Managed Database Code: Opportunity or Threat?
Microsoft, as you probably know, is adding managed code functionality to the
next version of SQL Server, code-named "Yukon." With Yukon, you'll be able to
create stored procedures, triggers, and user-defined functions using the .NET
platform and any managed language. These bits of managed code can be called as
first-class objects from Transact-SQL code within the database, and can use a
special provider to interact directly with the database that called them.
Similarly, IBM has announced that the next version of DB2 ("Stinger") will
host the .NET Common Language Runtime (CLR), which will give DB2 its own methods
to run managed code as part of the database. I haven't seen any mention of a
version of Oracle hosting managed code yet, but I'd be surprised if they're not
at least experimenting with the idea.
I had occasion to play with the PDC build of Yukon, and it turns out that
it's pretty trivial to implement the plumbing for a managed code function.
First, you need to define a static function in one of the .NET languages, for
example, Visual Basic .NET:
Public Class Conversions
Public Shared Function LitersToGallons( _
ByVal Liters As Double) As Double
LitersToGallons = 0.264 * Liters
Next, you tell the SQL Server about the assembly and the function:
CREATE ASSEMBLY MyStuff
CREATE FUNCTION LitersToGallons(@Liters FLOAT)
EXTERNAL NAME MyStuff:[MyStuff.Conversions]::LitersToGallons
And finally, you can call the external, managed function like any other
It gets a bit more complex when you want to call back into SQL Server or
implement richer connections between T-SQL and managed code (there's a good
overview article at MSDN: Overview
of .NET Programming Features in SQL Server "Yukon" Beta 1). But it's
certainly not rocket science. I expect lots of developers will be hooking their
database code up to managed code, at first experimentally and then in
production. And that brings me to the point of this column: I'm worried about
whether the tools will be there to make this a good thing.
While I know of good tools for SQL Server, and good tools for .NET
development, I don't know of good tools that cross the boundary from one to the
other. T-SQL development and .NET development are two very different arenas, and
I wonder how many developers will be able to combine the two, especially if the
tools that they depend on aren't ready for this new world. Here are a few things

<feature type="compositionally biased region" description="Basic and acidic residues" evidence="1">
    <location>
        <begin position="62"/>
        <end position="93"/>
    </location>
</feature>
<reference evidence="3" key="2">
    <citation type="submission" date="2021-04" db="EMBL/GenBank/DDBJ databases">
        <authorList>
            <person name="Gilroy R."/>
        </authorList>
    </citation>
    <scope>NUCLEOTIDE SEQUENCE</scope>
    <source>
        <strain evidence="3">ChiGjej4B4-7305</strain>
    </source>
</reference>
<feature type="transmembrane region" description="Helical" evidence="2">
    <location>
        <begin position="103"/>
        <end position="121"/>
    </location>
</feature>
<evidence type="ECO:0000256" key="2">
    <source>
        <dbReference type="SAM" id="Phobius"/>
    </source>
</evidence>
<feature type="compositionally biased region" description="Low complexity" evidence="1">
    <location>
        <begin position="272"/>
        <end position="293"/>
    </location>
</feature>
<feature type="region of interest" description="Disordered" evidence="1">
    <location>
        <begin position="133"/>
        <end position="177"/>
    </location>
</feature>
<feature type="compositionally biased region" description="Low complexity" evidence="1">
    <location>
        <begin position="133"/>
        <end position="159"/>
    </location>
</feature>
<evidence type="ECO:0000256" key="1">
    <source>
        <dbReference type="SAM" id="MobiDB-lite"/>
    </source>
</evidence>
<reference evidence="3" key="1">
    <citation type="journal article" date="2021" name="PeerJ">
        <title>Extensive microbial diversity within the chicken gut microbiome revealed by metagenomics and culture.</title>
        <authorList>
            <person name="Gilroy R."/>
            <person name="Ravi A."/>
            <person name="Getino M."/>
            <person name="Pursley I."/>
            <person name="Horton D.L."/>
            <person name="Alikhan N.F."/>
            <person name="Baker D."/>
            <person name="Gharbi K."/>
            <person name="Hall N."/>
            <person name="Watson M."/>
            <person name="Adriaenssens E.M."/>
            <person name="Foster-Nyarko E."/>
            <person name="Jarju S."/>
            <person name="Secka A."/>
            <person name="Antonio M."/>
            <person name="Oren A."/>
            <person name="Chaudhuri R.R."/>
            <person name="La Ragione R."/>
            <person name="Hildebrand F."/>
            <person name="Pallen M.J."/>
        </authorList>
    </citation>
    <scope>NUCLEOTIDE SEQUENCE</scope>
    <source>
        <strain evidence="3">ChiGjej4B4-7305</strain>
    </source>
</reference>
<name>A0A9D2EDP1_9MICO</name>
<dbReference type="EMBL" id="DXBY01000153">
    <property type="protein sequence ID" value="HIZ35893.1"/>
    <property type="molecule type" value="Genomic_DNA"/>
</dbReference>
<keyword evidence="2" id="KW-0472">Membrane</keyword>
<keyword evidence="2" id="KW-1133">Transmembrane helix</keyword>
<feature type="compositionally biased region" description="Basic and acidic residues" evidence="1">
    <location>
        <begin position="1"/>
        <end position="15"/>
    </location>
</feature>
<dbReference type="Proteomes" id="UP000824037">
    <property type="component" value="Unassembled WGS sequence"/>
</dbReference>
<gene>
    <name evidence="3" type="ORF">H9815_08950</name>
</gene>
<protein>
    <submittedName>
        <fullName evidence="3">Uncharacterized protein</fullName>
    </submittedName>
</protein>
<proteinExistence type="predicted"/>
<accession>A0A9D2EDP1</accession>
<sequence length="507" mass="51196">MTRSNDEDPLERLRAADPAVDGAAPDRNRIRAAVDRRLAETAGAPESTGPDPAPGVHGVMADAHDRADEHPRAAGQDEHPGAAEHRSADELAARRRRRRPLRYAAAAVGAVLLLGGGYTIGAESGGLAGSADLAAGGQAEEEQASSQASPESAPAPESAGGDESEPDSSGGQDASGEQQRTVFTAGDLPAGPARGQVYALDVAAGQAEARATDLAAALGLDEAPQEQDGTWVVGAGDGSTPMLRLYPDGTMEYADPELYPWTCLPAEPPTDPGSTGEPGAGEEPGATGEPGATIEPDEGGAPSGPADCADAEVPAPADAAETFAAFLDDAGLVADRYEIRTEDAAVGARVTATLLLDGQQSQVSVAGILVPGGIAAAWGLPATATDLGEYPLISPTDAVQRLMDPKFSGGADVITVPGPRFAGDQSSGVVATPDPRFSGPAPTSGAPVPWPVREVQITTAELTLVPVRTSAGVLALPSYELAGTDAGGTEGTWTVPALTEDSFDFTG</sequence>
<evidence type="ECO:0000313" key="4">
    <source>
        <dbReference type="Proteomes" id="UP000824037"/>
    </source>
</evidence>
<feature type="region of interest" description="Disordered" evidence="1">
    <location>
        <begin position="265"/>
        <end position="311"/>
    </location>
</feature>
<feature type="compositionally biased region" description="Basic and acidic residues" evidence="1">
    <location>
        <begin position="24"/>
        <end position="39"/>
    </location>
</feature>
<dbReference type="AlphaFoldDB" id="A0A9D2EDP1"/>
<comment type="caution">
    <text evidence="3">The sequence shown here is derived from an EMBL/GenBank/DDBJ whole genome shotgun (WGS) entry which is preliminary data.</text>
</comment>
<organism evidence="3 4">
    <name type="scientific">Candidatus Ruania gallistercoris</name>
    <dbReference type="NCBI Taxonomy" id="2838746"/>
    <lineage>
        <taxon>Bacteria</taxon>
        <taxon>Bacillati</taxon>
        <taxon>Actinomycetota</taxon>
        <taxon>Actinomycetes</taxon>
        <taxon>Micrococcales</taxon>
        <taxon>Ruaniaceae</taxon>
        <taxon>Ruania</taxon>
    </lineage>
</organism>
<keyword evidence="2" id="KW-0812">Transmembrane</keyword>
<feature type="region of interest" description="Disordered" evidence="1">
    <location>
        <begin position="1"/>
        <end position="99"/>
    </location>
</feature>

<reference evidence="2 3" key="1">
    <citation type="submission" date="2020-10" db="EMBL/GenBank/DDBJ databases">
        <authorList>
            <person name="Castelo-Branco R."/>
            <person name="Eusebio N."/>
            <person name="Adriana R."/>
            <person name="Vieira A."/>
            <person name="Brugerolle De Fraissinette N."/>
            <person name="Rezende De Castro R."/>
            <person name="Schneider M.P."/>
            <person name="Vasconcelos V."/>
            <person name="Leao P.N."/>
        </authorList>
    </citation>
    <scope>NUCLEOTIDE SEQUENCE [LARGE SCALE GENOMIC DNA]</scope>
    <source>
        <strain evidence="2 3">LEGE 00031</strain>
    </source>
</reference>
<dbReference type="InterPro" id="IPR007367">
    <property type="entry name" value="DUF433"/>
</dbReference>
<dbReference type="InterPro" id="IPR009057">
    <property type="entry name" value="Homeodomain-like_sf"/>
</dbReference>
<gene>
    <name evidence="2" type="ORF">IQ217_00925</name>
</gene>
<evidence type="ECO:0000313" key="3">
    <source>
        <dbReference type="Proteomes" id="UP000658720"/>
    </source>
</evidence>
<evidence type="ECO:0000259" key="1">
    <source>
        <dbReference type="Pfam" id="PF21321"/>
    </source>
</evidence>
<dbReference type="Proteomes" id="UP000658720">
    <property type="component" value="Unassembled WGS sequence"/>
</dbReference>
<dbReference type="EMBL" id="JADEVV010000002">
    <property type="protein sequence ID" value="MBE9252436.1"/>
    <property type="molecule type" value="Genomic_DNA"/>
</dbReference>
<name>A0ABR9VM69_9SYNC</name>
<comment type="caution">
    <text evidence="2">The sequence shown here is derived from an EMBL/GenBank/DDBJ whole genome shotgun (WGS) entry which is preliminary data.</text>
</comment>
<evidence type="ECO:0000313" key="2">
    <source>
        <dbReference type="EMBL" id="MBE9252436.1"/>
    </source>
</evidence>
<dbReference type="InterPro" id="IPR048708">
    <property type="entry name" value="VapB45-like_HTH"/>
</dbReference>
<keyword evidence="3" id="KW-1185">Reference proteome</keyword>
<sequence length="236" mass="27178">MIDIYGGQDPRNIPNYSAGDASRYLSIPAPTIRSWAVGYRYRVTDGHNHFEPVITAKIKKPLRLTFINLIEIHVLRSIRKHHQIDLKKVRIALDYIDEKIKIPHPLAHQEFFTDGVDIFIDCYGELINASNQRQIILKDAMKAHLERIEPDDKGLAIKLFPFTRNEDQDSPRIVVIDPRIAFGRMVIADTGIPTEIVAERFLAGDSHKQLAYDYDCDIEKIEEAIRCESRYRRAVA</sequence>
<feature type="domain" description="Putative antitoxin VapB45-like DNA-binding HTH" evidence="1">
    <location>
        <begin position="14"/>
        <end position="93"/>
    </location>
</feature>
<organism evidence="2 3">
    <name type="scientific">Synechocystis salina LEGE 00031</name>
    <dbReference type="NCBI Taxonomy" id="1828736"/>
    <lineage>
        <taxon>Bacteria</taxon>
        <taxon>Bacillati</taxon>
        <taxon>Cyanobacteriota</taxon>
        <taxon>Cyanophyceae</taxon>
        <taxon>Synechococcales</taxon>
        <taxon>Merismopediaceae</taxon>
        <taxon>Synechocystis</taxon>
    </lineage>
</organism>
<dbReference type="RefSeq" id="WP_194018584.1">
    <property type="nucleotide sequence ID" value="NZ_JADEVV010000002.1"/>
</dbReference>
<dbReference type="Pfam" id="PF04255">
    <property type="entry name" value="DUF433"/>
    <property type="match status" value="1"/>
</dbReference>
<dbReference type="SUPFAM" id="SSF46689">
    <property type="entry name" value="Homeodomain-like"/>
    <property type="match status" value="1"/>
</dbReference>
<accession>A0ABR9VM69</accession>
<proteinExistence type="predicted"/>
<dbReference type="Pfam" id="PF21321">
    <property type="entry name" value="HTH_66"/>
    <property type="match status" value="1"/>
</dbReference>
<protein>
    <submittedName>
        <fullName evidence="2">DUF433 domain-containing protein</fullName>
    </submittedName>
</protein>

that I'd like to see shipping in the "Yukon" timeframe (tool vendors take
- Source code control that understands that I have CLR code and T-SQL code
that go together. Just as you can check out a VB .NET form and get both the
visual design files and the source code, you ought to be able to check out a
managed stored procedure and get both the CLR code and the T-SQL code.
- Unit-testing frameworks that let me work with T-SQL. Actually, I'd like one
of these today.
- Build utilities that can handle everything from building the database to
building the managed stored procedure to registering it back in the database as
part of a single process.
- Memory and performance profilers that can give me a unified view of what's
happening in both the SQL Server engine and in the CLR.
- Static code analysis tools that will look at managed stored procedures and
make recommendations as to whether they ought to be reimplemented as pure
- Security analysis tools that can evaluate both the managed code and the
T-SQL code in an integrated fashion.
- Activity logging frameworks that can accept events from both managed code
You get the idea. What I want is the same rich development experience I can
get right now in the .NET world, extended to cover the managed database
applications that will soon be possible. Presumably Microsoft and various ISVs
are already working to make at least part of this vision come true.
Of course, even if the tools come to pass, there's another hurdle to think
about: the continuing culture clash between DBAs and developers. Already
developers in some corporations report problems getting new stored procedures
and schema changes approved by DBAs, who tend to be very protective of the
database. What will happen when the DBAs are faced with implementing managed
code stored procedures, especially if they don't have experience with managed
code themselves? But that's a topic for another time.
Mike Gunderloy has been developing software for a quarter-century now, and writing about it for nearly as long. He walked away from a .NET development career in 2006 and has been a happy Rails user ever since. Mike blogs at A Fresh Cup.